• Leah Berger

London Pub Owner Changes Students Lives Forever

Not one, but 5 students left the premises of the Sekforde pub this year with a huge smile plastered across their faces. Their lives changed forever by a £15,000 scholarship.

David Lonsdale is the owner of the Sekforde Pub which uses its profit to provide scholarships for students in need. Despite all that is going on with the current lockdown forcing his pub into closure he remains very positive and happy remarking, “we’ve been through pandemics before and it all passes eventually, at least Trump is gone - that is one thing we can all smile about”.

He cares a great deal about the environment and is trying to use his privileged position to generate some help for struggling students in Islington. He says: “I have enjoyed a life of great security happiness and privilege. I think there is a tendency for privileged people to imagine we deserve to be. We don't. It is all just the luck of life. The world in which we live is horribly unfair.”

David says a lot of his inspiration behind the scholarship program stemmed from his childhood. As a child, he lived on a farm in Cornwell where his family produced all their food and worked on the land themselves. He describes his life on the farm as a happy and sustainable one and informs me solemnly, “I am not sure this sort of life exists any more for any families today”. David's desire to create the Sekforde House Trust, which funds the scholarships, came from his grandmother Kathleen Lonsdale, a famous scientist. He says: “My grandmother Kathleen went to university at 16 in 1919 and obtained the highest marks in physics in her first degree. This was all because she was awarded a scholarship - otherwise, it wouldn’t have been possible.” He remembers Kathleen fondly and laughs to himself as he recalls: “As a child, what fascinated me most, was that she had been to prison during the war and that she had tutored Prince Charles in science at Windsor Castle in the 1950s. I couldn’t understand why the Queen would let someone who had been to prison teach her son!”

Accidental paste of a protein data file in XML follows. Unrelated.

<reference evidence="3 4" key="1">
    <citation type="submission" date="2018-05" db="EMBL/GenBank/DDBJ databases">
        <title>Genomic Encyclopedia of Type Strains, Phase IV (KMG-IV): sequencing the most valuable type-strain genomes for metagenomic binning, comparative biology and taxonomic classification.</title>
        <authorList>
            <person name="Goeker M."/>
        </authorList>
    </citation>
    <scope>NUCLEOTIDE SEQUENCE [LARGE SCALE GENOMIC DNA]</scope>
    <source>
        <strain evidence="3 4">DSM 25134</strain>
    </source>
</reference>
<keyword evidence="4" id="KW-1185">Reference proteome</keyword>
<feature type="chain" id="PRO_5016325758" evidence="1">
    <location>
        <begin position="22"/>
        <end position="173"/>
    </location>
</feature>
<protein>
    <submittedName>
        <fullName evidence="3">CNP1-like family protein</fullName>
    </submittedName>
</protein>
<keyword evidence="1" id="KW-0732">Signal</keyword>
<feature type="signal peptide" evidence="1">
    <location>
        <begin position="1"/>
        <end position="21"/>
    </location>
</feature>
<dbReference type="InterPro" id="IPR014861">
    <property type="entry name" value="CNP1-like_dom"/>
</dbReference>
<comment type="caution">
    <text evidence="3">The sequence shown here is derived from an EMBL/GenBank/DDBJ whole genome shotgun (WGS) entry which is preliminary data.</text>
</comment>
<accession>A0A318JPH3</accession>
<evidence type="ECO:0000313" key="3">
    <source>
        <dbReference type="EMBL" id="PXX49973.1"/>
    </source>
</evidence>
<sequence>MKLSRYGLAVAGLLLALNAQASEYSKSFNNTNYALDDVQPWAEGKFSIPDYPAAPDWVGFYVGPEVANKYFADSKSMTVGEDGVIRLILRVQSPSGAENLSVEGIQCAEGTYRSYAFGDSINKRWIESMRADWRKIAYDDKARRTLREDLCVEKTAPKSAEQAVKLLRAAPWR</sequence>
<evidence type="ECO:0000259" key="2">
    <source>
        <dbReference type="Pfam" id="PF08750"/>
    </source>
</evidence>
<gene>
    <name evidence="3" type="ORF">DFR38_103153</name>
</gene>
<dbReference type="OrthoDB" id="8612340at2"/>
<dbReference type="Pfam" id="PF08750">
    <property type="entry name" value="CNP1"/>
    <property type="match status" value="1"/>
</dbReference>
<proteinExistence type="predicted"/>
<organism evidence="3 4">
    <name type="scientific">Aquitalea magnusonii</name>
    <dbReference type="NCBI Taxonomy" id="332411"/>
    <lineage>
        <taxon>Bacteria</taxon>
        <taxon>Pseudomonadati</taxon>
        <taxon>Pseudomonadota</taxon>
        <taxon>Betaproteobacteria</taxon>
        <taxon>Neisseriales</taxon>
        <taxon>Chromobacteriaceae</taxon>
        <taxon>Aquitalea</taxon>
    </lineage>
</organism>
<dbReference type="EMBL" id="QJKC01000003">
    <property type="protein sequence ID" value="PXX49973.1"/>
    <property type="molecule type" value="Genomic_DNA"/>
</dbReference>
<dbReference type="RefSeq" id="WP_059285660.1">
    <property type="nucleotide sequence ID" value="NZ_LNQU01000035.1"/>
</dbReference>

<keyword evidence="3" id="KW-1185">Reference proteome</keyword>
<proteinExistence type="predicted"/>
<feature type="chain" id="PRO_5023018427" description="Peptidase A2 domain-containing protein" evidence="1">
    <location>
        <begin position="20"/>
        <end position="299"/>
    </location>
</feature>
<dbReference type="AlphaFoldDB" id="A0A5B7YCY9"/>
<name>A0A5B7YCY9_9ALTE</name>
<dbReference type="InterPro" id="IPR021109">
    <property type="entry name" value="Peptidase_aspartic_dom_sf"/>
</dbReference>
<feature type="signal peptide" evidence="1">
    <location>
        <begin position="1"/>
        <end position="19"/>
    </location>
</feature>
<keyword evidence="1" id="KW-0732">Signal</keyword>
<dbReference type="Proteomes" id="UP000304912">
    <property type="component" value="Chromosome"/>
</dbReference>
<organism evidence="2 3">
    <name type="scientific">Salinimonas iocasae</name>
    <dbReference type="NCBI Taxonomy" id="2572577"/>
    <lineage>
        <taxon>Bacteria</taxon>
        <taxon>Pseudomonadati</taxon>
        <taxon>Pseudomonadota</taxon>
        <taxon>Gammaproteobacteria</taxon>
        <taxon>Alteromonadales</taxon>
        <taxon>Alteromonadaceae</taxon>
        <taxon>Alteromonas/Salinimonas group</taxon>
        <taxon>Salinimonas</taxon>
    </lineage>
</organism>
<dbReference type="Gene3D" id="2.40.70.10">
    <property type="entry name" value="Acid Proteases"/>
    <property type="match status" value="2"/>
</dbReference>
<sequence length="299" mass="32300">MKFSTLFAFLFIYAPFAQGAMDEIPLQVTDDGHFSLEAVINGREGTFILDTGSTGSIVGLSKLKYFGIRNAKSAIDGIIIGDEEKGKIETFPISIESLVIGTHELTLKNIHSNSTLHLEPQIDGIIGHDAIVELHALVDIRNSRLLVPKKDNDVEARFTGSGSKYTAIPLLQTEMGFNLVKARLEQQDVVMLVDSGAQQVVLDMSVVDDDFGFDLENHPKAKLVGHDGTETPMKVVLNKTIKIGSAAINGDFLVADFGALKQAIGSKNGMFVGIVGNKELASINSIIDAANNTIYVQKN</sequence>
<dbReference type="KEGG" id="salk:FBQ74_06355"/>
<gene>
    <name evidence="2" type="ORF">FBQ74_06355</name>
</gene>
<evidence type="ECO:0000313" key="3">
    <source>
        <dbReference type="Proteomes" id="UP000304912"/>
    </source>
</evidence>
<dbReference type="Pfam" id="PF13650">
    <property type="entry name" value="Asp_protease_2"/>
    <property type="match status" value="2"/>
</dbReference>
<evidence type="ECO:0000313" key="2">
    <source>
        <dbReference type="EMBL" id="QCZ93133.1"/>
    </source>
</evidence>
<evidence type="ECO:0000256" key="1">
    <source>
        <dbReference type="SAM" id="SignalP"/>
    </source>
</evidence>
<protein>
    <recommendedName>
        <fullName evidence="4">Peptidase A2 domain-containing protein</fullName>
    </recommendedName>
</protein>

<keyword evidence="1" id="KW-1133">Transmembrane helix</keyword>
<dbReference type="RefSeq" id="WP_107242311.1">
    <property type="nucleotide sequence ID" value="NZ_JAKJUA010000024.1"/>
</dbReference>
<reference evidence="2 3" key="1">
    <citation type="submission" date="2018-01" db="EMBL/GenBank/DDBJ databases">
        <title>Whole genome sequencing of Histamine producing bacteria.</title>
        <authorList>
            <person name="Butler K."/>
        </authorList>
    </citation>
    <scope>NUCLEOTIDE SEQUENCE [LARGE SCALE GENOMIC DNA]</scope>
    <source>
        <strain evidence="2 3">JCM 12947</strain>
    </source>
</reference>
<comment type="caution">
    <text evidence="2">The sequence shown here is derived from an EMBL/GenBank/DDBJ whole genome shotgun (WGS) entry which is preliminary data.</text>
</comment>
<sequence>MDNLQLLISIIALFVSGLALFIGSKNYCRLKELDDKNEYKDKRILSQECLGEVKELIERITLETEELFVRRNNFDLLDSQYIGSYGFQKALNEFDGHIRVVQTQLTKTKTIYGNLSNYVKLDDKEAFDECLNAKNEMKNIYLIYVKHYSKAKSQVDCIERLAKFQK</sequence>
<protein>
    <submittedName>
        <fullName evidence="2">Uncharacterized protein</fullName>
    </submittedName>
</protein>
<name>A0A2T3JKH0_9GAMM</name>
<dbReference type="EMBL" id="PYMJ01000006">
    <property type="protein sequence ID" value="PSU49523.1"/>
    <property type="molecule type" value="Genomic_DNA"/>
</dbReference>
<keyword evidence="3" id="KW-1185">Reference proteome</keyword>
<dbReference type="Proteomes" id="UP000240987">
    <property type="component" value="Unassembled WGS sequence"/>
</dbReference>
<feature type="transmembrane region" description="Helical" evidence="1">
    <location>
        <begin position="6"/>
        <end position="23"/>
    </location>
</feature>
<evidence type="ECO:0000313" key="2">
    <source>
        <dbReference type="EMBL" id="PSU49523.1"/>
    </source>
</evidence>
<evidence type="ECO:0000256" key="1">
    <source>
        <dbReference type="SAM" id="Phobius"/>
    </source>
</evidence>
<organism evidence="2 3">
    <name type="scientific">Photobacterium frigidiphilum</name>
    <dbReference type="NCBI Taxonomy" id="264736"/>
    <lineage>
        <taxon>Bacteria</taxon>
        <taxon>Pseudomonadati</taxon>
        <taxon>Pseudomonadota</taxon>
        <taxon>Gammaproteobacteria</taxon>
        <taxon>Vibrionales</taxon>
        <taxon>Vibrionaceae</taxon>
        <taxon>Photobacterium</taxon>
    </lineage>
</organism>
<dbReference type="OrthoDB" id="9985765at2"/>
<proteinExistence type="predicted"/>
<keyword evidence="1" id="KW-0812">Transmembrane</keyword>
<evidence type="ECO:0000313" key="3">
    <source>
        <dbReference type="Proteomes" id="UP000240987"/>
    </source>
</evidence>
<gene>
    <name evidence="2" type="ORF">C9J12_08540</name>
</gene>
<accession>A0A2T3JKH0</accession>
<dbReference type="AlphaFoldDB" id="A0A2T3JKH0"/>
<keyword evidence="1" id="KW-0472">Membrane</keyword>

Kathleen may have been the inspiration behind the scholarship program, but David put it all into action. He purchased the Sekforde pub in 2015 and transformed it into the ambient, cosy and magical place it is today. He explains, “I purchased the Sekforde because I wanted to create a special pub which would use all its profits to support students and would use technology to reduce its carbon emissions dramatically”. And he certainly has accomplished this. With the help of his friend and structural engineer, Hadi Sarmadi, they restored the Sekforde and made it into one of the most sustainable pubs in London. The Sekforde uses an underground river below them to cool all the beers and ales in the pub, it is also used to power the heating system which keeps the pub warm during winter. The pub is now a grade II listed pub in the Clerkenwell Green Conservation Area, and it won a RIBA sustainability award in 2018 after the pub reopened for the first time.

David immediately launched the scholarships alongside the opening of the pub in 2018, as the first four students were funded. All the profits from the Sekforde pub are put into the trust and used to provide scholarships. “At the moment the trust awards about £100,000 per annum which represents the profits from the Sekforde,” says David. “In the future, I hope the Trust will also provide free accommodation for students. There is a particular need to provide accommodation for students from overseas. Imagine if you could arrive in London and know that you had somewhere decent to move into with friendly scholarly housemates from all over the world. It would take away so much pressure and enable you to focus on your studies immediately.”

Despite the potentially dismal effects of the coronavirus outbreak on the pubs’ profit margin, David went ahead and handed out scholarships this year. He says: “This year we have selected five women who are all studying journalism. To find out about and report the truth could not be more important today.” He emphasises that he invests the scholarships in students who are truly going to use their potential to make the world a better place and hopefully help others too. This is a great act of generosity and hopefully, it will inspire a 'pay it forward' trend amongst the scholarship recipients.

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